Truth In Lending Act ("TILA")
Where RESPA provides borrowers with information regarding loan settlement costs, TILA was enacted to provide borrowers with meaningful information about the credit transaction itself. Of most value to borrowers is the uniformity TILA imposes on creditors in the calculation of the Annual Percentage Rate ("APR"), which is designed to give borrowers the ability to comparison shop among lenders.
Under TILA, the lender is required to disclose the loan's finance charge, the APR, the amount financed, and the total of all payments.1 The finance charge is the total cost of the loan to the consumer, including principal, interest, and all other costs and fees. The APR must always be calculated using an annualized percentage rate. The disclosure is provided in a format mandated by the Act. 15 U.S.C. § 1605-1606. Here, a review of the HUD-1 Settlement Statement is indispensable in determining whether TILA has been violated. The advocate can review the itemized charges, calculate the amount financed and finance charges, and compare the resulting figure with the TILA disclosures.
TILA itself provides powerful remedies for borrowers. A borrower has an absolute right to rescind any non-purchase money mortgage transaction upon the occurrence of the latest of the following:
The right to rescind must be communicated to the borrower in writing according to the regulations implementing the Act. The right to rescind extends up to three years from the date of either consummation of the transaction or sale of the property (whichever is earliest) if rescission is based only upon certain "material" violations of TILA. Upon a showing of a TILA violation, the borrower may bring an individual suit for statutory damages of twice the finance charge (capped at $2,000) plus consequential and incidental damages. 15 U.S.C. § 1635, 1640.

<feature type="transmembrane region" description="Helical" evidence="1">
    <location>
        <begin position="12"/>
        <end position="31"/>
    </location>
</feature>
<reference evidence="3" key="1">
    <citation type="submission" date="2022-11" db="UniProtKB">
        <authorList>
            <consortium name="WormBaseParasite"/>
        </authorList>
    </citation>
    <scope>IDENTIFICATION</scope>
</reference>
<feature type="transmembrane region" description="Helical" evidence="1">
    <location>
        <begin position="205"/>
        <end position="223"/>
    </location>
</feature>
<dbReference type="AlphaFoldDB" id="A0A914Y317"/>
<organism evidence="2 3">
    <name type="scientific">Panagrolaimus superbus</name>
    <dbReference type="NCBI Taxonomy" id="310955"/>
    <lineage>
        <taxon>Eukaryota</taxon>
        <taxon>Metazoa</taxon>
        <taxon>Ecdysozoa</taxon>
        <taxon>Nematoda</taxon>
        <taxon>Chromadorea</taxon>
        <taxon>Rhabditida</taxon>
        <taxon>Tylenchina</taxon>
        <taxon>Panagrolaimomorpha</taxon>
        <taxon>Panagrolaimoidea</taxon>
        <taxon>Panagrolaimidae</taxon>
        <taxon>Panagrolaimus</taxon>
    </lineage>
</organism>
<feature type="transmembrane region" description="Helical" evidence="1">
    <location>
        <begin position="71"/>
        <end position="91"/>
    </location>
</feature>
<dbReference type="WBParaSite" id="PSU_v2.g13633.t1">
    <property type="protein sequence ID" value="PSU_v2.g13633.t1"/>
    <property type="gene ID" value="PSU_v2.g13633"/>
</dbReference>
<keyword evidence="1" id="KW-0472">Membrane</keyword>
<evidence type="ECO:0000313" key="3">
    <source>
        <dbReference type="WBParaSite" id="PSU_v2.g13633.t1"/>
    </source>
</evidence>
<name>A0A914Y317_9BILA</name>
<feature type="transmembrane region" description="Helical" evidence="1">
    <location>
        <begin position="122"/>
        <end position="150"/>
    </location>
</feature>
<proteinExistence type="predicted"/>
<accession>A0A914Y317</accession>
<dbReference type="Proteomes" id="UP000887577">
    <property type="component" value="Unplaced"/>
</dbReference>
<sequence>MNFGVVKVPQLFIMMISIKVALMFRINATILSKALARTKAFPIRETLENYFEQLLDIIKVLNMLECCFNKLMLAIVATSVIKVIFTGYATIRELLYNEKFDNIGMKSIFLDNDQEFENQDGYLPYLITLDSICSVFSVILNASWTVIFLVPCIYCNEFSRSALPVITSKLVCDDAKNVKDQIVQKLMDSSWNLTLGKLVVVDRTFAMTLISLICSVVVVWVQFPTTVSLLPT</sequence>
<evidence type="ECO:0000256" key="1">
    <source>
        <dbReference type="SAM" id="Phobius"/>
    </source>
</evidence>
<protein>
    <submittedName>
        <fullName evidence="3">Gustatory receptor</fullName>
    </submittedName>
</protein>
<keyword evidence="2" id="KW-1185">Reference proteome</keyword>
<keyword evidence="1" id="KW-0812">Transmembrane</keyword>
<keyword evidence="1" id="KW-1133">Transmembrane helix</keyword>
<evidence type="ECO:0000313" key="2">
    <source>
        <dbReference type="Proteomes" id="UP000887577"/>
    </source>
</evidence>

Though TILA is designed to provide consumers with fully disclosed financial information, thereby giving borrowers the ability to use credit in a more informed manner, this purpose is generally not achieved with respect to low-income and elderly populations. Numerous barriers exist for these borrowers, including poor education, settings for consumer bargaining not conducive to proper analysis of loan terms, language barriers, and a lack of opportunity to read disclosures before becoming psychologically committed to the contract. Thus, it is up to the advocate to carefully review the TILA disclosures for inaccuracies and omissions that might give rise to rescission rights within the three-year statute of limitations.
Fair Housing Act ("FHA"),
The Fair Housing Act, as amended, provides protections against housing-related discriminatory practices. It provides remedies for persons who experience predatory lending practices because of their race, color, national origin, religion, sex, disability, or parental status. These are "protected classes" under the law. The Act contains powerful tools that may be employed against lenders who engage in "reverse redlining" - that is, lending practices which target traditionally credit-starved minority communities with loan products with significantly higher interest rates and fees than those offered to non-minority communities.